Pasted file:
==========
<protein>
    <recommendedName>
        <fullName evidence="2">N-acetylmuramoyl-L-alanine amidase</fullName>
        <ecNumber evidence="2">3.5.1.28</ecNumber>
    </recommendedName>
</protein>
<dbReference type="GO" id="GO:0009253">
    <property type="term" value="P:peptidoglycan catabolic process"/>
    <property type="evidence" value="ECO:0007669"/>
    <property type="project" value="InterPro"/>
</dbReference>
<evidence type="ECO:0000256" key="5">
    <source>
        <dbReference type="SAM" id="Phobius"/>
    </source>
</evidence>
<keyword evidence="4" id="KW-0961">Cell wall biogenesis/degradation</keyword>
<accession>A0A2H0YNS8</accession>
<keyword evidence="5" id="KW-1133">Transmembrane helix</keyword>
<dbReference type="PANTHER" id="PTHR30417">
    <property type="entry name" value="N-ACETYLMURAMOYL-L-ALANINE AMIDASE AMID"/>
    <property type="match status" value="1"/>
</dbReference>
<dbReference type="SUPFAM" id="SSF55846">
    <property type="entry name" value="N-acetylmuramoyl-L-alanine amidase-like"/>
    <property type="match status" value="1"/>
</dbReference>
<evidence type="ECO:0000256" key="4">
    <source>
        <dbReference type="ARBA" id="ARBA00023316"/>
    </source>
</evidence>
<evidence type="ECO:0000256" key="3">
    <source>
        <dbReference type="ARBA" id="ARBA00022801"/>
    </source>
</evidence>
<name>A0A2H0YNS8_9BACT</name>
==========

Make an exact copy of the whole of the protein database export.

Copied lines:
<protein>
    <recommendedName>
        <fullName evidence="2">N-acetylmuramoyl-L-alanine amidase</fullName>
        <ecNumber evidence="2">3.5.1.28</ecNumber>
    </recommendedName>
</protein>
<dbReference type="GO" id="GO:0009253">
    <property type="term" value="P:peptidoglycan catabolic process"/>
    <property type="evidence" value="ECO:0007669"/>
    <property type="project" value="InterPro"/>
</dbReference>
<evidence type="ECO:0000256" key="5">
    <source>
        <dbReference type="SAM" id="Phobius"/>
    </source>
</evidence>
<keyword evidence="4" id="KW-0961">Cell wall biogenesis/degradation</keyword>
<accession>A0A2H0YNS8</accession>
<keyword evidence="5" id="KW-1133">Transmembrane helix</keyword>
<dbReference type="PANTHER" id="PTHR30417">
    <property type="entry name" value="N-ACETYLMURAMOYL-L-ALANINE AMIDASE AMID"/>
    <property type="match status" value="1"/>
</dbReference>
<dbReference type="SUPFAM" id="SSF55846">
    <property type="entry name" value="N-acetylmuramoyl-L-alanine amidase-like"/>
    <property type="match status" value="1"/>
</dbReference>
<evidence type="ECO:0000256" key="4">
    <source>
        <dbReference type="ARBA" id="ARBA00023316"/>
    </source>
</evidence>
<evidence type="ECO:0000256" key="3">
    <source>
        <dbReference type="ARBA" id="ARBA00022801"/>
    </source>
</evidence>
<name>A0A2H0YNS8_9BACT</name>